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Intel Corporation Message Board

  • dewey_duhawk dewey_duhawk May 7, 2013 2:35 PM Flag

    Misinformation All Day Long

    From TheStreetDOTcom

    "The vast majority of the apps and software that run on iPhones, iPads, Galaxy phones, and other devices all are built off ARM-based intellectual property, so to change from that technology to Silvermont is an enormous task. "

    Of course, the opposite is true. All the software that has been written for X86 serves as a huge moat protecting INTC's PC and server business. This moat will simply expand to cover tablets this year.

    On the other hand, it is my understanding that few apps have been written that will run ONLY on Apple or Android machines. Virtually all of them can now or will soon run on X86.

    ARM has no moat. Apple has no moat except a lot of true believers. Android is agnostic. INTC has a huge moat and better technology.

    How long will it take to get this through some of these fat heads?

    Sentiment: Strong Buy

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    • You guys are missing the forrest for the trees.

      It is not going to be Intel versus iPad tablets using ARM architecture.

      It is going to be iPad using Intel x86 processors in the future.

      I'd bet real money (and I have) that even now Intel and Apple are working on putting x86 processors in iPads for 2014.

      The MS Surface is a clunky prototype of what an x86 tablet could be. iPad with x86 processor will show what they should be. Thin, lightweight, long battery life, and NO COOLING FAN.

      By the way, I own INTC and AAPL. Pretty good dividends too.

      Sentiment: Hold

    • That statement you quoted is absolutely, positively false. Applications written for iOS are written in Objective-C and are already compiled NOW to run on X86. When you develop an iOS application you can run it in an iPad or iPhone simulator and the simulators run on X86 Macs. A simply choice from a drop-down list lets you build your application for either ARM or X86.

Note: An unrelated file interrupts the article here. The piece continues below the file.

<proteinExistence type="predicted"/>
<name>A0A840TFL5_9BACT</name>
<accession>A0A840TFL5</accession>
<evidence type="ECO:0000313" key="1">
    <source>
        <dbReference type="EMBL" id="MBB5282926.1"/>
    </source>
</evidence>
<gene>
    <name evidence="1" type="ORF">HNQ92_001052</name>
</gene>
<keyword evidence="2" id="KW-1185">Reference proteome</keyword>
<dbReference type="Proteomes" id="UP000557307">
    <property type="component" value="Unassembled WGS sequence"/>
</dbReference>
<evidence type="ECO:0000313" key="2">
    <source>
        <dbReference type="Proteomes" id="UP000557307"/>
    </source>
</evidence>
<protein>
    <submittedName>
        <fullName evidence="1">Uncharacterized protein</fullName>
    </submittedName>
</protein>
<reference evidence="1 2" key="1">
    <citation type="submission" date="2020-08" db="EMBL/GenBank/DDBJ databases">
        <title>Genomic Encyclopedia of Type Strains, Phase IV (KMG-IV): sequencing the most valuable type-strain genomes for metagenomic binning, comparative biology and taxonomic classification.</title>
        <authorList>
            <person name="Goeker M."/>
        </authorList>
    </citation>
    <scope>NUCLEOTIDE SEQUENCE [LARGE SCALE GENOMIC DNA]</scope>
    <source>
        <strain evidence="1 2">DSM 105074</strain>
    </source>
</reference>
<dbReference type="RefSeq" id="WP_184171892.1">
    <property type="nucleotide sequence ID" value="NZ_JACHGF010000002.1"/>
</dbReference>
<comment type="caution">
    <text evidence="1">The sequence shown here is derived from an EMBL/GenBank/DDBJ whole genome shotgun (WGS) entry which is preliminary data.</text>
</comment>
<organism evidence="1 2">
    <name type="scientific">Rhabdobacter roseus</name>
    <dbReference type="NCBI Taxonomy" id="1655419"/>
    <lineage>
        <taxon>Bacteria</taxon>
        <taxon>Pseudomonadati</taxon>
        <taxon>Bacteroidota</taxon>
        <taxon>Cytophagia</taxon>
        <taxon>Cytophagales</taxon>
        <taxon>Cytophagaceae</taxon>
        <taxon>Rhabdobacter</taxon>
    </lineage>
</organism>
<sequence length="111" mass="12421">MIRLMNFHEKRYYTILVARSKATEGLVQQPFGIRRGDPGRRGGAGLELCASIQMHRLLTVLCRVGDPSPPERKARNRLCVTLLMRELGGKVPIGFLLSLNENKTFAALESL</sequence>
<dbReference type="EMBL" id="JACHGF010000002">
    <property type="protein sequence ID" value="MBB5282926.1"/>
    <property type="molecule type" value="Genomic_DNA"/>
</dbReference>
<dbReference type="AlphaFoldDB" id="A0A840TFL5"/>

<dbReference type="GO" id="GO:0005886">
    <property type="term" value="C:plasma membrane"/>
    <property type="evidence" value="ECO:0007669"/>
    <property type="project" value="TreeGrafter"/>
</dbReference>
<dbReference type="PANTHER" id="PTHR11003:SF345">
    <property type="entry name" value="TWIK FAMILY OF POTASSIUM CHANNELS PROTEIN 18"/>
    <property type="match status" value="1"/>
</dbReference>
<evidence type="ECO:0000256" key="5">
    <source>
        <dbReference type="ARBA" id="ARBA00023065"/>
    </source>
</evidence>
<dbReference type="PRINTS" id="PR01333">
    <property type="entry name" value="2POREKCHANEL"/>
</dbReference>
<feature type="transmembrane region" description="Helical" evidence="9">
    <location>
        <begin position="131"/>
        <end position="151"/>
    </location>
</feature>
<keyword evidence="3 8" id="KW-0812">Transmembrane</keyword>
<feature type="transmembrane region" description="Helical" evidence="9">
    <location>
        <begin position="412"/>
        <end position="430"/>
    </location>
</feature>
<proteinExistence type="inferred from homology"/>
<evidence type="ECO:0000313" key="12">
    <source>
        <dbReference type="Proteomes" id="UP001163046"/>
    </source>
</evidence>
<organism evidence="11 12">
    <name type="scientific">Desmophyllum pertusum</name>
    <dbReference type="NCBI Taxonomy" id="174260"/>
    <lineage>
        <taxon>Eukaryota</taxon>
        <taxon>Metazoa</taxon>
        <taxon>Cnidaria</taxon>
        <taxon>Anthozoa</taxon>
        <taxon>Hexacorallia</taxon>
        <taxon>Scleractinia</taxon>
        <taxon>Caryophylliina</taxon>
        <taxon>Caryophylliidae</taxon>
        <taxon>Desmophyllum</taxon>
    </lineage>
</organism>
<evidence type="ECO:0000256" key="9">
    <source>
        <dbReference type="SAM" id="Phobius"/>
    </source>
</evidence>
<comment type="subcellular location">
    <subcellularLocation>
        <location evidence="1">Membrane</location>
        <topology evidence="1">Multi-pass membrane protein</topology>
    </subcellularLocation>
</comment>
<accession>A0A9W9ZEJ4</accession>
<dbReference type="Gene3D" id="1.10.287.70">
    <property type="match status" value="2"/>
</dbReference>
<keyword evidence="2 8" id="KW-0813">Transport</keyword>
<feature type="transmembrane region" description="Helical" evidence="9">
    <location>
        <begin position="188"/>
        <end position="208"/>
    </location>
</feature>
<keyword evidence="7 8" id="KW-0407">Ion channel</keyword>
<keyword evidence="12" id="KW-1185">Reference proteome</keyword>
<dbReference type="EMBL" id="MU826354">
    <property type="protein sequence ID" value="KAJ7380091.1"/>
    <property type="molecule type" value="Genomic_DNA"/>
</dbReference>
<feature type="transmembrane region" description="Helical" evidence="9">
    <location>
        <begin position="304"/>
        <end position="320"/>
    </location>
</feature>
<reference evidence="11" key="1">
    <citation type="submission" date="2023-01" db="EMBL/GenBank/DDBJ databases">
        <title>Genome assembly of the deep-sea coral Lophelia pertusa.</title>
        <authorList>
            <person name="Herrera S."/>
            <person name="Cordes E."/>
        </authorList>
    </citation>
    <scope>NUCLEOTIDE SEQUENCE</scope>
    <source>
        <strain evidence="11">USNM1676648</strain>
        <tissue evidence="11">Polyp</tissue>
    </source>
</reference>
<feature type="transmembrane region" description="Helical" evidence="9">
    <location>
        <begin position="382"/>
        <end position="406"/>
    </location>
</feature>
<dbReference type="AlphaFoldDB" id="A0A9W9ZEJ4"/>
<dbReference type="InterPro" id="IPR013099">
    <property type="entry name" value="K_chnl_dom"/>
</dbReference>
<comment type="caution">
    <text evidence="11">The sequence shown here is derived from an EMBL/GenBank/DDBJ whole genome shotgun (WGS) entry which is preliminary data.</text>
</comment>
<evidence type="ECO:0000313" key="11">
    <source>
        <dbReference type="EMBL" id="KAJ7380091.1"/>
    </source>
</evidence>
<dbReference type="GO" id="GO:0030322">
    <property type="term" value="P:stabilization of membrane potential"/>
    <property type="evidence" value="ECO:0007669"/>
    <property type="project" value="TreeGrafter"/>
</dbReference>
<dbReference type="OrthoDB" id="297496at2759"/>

Sentiment: Strong Buy

    • the fat heads are those who have consistently bashed ARMH in favor of INTC and gotten their shorts handed to them. notably some poster who noted Wall Street finally takes notice when ARMH was at the low of the day on the way to a new high, something INTC was not able to achieve today. and the poster wasn't wally

      • 1 Reply to wdblawgrow
      • "the fat heads are those who have consistently bashed ARMH in favor of INTC and gotten their shorts handed to them. notably some poster who noted Wall Street finally takes notice when ARMH was at the low of the day on the way to a new high, something INTC was not able to achieve today. and the poster wasn't wally"

        [Please buy copious amounts of ARM stock and post your buys here so we can track your success. Otherwise put a sock in it...]

    • Intel to offer tools for easy porting of iPhone or Android apps to its hardware

      here is no doubt that the chipset manufacturer is pretty annoyed to see these little devices turning into the main computing units for many people, who would otherwise have to use Intel's hardware, found in laptops and desktop machines. To remedy the situation until the dual-core Atom family finds its way into tablets and smartphones, Intel is working on a tool that will allow applications developed for ARM chipsets, to be ported for Intel gear with maximum ease.

      Theoretically, this could allow all applications written for the Apple's App Store and Google's Android Market, to be transformed into software for Intel's Atom-based gizmos. Whether or not this strategy will prove successful, is anyone's guess, but at least Intel is doing something to entice developers. The company already has an AppUp Center for Intel-based netbooks that will also double as a store for MeeGo and Windows down the road. Intel's goal is to have a look at existing apps, try to port the relevant ones over, and have them on the AppUp Center for the end users.

    • Apples iOS environment is native, that is to say apps are compiled into ARM machine code.
      In Android most apps are Java and happily run under x86. There are some apps (typically games) that are native ARM code.
      Windows server environment is all native x86, while the linux server environment is native x86 but most apps happily compile to ARM native. Basically, running a linux software stack on ARM is no problem.

 
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